Point dataset showing the position of winding holes and other recommended turning points along the navigational network. Captured from OS MasterMap.
This dataset represents passenger and vehicle ferry ports in Scotland. These are the start and end terminals for the Scottish Ferry Routes dataset. It was initially created for use within the development of the Scottish Government's Urban Rural Classification. Ports which service both subsidised and private active ferry routes are included. Ferry ports and attributes are based upon route information obtained from Traveline data aggregated from operators (e.g. Caledonian MacBrayne, NorthLink Ferries, etc.).
This dataset shows priority 1 road gritting routes, priority 1 pavement gritting routes and local priority pavement gritting routes.
Point data set depicting all of the bridges on the Scottish Canal Network. Including accommodation, public road, foot, swing, pipe/cable and railway bridges and bridge abutments.
Most councils will keep a record of their car parks, bays and zones. Therefore we have tried to compile these into consistent national layers. Currently, we publish three layers: - Car Parks - a polygon layer - Parking Bays - a polygon layer - Parking Zones - a polygon layer Any supplied point records have been buffered (bays by 2m, car parks by 10m) to create a representative area, allowing them to be incorporated in the national dataset
Line dataset representing the Scottish canal centre line split into 1km sections.
In November 2004, Audit Scotland published a document entitled ‘Maintaining Scotland’s Roads’, effectively introducing a requirement on local authorities in Scotland to produce a Roads Asset Management Plan (RAMP). Following this publication, The Society of Chief Officers for Transportation in Scotland (SCOTS) produced a common asset management framework through which all local authorities could develop their own RAMP. Street assets/furniture are a key part of the RAMP and as such a requirement exists for a national dataset of information. This can include (although is not limited to) features such as bollards, road signs, barriers, parking bays, bus shelters, cattle grids, gates, street lighting columns, benches/seats, information boards, dog/litter/grit bins, cycle stands, ticket machines etc. etc. We are currently only including furniture types that have been provided by more than one council. These are: Grit Bins Street Lights Traffic Calming Traffic Signals Litter Bins Cattle Grids Weather Stations Dog Litter Bins Benches Bollards Picnic Tables Memorials Cycle parking We understand that some local authorities are loading this data into the VAULT system. We will work with the team managing that system to ensure that there is one definitive list in the future.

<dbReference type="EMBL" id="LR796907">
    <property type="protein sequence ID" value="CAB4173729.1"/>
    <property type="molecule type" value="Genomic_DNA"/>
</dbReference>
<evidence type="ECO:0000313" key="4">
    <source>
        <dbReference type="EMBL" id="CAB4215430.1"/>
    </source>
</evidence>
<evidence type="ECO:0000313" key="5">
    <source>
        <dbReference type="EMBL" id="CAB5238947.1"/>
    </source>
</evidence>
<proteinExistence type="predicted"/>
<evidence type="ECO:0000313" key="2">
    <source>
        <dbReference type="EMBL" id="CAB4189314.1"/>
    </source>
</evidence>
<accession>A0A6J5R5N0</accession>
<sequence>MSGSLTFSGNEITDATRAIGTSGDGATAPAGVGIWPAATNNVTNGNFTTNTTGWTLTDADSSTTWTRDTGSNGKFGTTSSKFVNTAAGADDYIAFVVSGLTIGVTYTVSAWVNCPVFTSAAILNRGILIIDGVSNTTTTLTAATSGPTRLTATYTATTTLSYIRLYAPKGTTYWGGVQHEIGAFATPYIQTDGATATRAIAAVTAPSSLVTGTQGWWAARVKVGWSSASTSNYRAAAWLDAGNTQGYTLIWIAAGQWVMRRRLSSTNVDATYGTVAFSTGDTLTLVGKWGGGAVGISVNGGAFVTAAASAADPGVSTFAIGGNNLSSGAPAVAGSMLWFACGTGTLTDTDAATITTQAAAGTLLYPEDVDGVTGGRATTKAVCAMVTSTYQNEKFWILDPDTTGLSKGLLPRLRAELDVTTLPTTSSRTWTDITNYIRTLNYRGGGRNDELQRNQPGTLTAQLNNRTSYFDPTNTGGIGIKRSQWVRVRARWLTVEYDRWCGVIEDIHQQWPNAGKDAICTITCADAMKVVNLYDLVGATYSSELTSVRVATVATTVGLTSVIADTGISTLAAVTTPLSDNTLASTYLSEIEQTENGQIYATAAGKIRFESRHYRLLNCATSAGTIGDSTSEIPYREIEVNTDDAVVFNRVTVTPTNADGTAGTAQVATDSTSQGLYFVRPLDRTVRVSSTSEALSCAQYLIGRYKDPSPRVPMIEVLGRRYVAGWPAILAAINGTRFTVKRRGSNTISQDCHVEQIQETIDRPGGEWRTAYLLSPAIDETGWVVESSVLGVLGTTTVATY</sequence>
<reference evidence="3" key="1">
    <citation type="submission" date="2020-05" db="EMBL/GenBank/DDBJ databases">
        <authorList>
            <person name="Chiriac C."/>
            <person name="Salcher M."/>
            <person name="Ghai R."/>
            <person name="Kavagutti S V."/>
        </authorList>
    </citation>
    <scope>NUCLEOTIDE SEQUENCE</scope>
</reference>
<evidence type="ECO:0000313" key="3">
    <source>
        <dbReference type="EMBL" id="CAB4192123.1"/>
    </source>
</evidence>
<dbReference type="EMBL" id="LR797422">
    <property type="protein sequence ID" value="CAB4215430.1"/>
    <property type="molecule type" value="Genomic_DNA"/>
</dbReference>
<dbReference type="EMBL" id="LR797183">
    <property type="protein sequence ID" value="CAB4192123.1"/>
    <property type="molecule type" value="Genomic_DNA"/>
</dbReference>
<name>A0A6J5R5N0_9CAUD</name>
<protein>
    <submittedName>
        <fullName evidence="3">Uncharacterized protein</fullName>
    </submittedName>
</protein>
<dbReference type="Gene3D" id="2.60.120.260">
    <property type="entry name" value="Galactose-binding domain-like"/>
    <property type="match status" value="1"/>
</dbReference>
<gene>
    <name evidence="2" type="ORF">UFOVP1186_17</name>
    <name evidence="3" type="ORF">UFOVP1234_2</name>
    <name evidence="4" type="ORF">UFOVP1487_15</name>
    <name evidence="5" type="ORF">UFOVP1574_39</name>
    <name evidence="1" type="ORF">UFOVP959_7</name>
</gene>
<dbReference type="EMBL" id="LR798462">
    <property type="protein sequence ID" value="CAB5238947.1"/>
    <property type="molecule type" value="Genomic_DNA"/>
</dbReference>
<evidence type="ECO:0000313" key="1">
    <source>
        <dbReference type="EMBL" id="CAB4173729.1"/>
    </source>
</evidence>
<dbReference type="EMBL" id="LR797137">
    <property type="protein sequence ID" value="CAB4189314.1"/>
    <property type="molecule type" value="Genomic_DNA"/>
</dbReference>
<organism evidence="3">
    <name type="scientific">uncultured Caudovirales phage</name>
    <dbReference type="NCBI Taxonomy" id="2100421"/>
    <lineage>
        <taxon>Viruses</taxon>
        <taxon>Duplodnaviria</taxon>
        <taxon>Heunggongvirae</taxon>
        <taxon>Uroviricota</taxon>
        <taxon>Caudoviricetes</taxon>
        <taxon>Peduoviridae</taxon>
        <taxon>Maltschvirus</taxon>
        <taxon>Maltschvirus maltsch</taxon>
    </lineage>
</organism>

Car parking zones in Perth city centre. Parking in Perth City is divided into three zones. Different pricing and waiting periods apply depending on the zone.
Every local authority and National Park authority (access authorities) in Scotland is required to draw up a plan for a system of paths (core paths) sufficient for the purpose of giving the public reasonable access throughout their area. Core paths are paths, waterways or any other means of crossing land to facilitate, promote and manage the exercise of access rights under the Land Reform (Scotland) Act 2003, and are identified as such in access authority core paths plan. There are, intentionally, no set physical standards for core paths. This means that core paths can physically be anything from a faint line across a field to a fully constructed path, track or pavement. The National Access Forum, Scottish Natural Heritage and Scottish Government are encouraging information to be surveyed and made publicly available, in a nationally-standardised form, so that the public will know what physical type of route they can expect. Government guidance is making core paths the priority for rolling out this national standardised grading system information, which is set out at http://www.pathsforall.org.uk/pfa/creating-paths/path-grading-system.html
Controlled Parking Zones represent areas of parking restriction for residential use. Also included in this dataset are priority parking areas. Priority parking places only operate for 90 minutes each day which will stop commuters and non residents from parking in the permit holders places.